Fitch changed the outlook on Britain to “negative” from “stable,” indicating a “slightly greater” than 50 percent chance that the AAA rating will be reduced within two years, the company said in a statement in London late yesterday, citing the weak economic recovery, high debt levels and threats from Europe’s debt crisis. Osborne will meet coalition partners later this week to agree on a budget he will present on March 21st.
Britain's debt/finances are right up there with the PIIGS...and the only reason they haven't been more severely manhandled by the U.S. credit agencies is because they are half of the Anglo/American empire.
I thank West Virginia reader Elliot Simon for sending me this Bloomberg story which was posted early yesterday evening. It's worth the read...and the link is here.
A mini job miracle has taken Schwäbisch Hall in the southern German state of Baden-Württemberg by surprise. After a Portuguese journalist wrote a rosy report on the town and its efforts to seek skilled workers from crisis-plagued European countries, job applications have flooded in. More than 10,000 people have written in so far, but results have been mixed.
When Guido Rebstock came into his office on Feb. 8, booted up his computer and checked his email, he could hardly believe his eyes. About 2,500 applications had accumulated in his mailbox -- all overnight and all from Portugal. It quickly dawned on the head of the government employment agency in Schwäbisch Hall, a small city in southern Germany, why he was being flooded with applications. A short time earlier, the city had gone on a media offensive. City officials invited seven journalists from countries affected by the euro crisis, including Greece, Italy, Spain and even Portugal, for two days to inform them about job opportunities in the area.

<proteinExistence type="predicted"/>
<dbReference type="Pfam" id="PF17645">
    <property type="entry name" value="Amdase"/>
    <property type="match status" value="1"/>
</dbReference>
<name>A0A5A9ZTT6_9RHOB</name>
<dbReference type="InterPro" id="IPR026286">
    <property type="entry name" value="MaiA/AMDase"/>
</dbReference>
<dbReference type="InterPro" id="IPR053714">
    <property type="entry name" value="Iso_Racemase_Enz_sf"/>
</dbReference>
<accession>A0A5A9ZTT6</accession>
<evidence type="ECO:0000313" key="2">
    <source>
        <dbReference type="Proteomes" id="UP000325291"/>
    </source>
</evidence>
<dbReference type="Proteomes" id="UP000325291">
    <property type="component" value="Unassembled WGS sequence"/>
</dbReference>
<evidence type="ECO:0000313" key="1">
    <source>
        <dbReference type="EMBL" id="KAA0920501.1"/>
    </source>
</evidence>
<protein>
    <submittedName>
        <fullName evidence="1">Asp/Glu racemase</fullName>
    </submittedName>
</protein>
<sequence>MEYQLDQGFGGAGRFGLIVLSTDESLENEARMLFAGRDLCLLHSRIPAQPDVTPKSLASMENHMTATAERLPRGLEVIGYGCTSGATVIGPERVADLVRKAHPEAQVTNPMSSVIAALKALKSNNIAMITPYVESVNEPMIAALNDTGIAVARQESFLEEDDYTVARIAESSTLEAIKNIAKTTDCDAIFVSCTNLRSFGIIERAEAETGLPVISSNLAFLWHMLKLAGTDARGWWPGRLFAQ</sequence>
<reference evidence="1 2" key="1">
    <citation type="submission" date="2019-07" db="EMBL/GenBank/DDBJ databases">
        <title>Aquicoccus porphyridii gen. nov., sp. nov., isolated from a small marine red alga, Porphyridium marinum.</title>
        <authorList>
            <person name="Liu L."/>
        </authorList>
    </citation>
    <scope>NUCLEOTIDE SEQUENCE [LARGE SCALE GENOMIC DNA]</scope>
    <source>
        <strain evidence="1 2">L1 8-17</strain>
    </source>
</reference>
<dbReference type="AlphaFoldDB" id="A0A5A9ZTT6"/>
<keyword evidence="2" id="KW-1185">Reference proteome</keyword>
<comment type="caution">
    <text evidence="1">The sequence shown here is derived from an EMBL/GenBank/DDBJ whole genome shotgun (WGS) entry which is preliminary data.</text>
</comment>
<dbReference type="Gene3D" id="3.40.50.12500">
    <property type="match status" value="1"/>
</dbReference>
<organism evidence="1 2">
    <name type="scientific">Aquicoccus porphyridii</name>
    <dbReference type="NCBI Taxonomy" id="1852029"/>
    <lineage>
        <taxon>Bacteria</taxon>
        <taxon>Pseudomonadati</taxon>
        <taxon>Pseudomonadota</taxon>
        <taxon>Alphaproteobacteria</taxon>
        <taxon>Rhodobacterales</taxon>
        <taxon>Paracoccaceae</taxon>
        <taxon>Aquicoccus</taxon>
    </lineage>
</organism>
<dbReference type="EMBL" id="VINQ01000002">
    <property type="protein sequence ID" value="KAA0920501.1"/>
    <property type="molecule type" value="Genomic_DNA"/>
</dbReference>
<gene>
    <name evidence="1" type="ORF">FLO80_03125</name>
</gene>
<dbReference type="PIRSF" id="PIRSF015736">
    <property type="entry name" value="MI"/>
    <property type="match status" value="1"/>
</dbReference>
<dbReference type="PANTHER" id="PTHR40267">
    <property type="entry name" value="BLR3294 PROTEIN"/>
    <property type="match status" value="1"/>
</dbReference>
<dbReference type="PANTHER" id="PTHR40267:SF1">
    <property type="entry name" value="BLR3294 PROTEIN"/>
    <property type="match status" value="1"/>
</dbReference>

Little happened after Greek and Spanish journalists published stories. In contrast, journalist Madalena Queirós unleashed a wave in her home country. More than 10,000 Portuguese people have already applied to firms and the city's employment agency. "Because it was the only article that was available online, the news spread like wildfire on Facebook," Rebstock explains.
It's only going to get worse as time goes on...and as bad as it is in Portugal...it's even worse in Spain. This story appeared on the German website spiegel.de yesterday...and I thank Roy Stephens once again. The link is here.
The complaint charges Welsh with directly attempting to manipulate the palladium and platinum futures prices and with aiding and abetting the attempted manipulations of Christopher L. Pia, a former portfolio manager of Moore Capital Management, LLC, a CFTC registrant.
According to the complaint, while working as a broker at MF Global Inc., Welsh employed a manipulative scheme commonly known as “banging the close.”
Platinum? Palladium? What about JPMorgan's 26% short position in the silver futures market? I feel like Bill Murray in 'Groundhog Day'...or maybe this is an early April Fool's joke.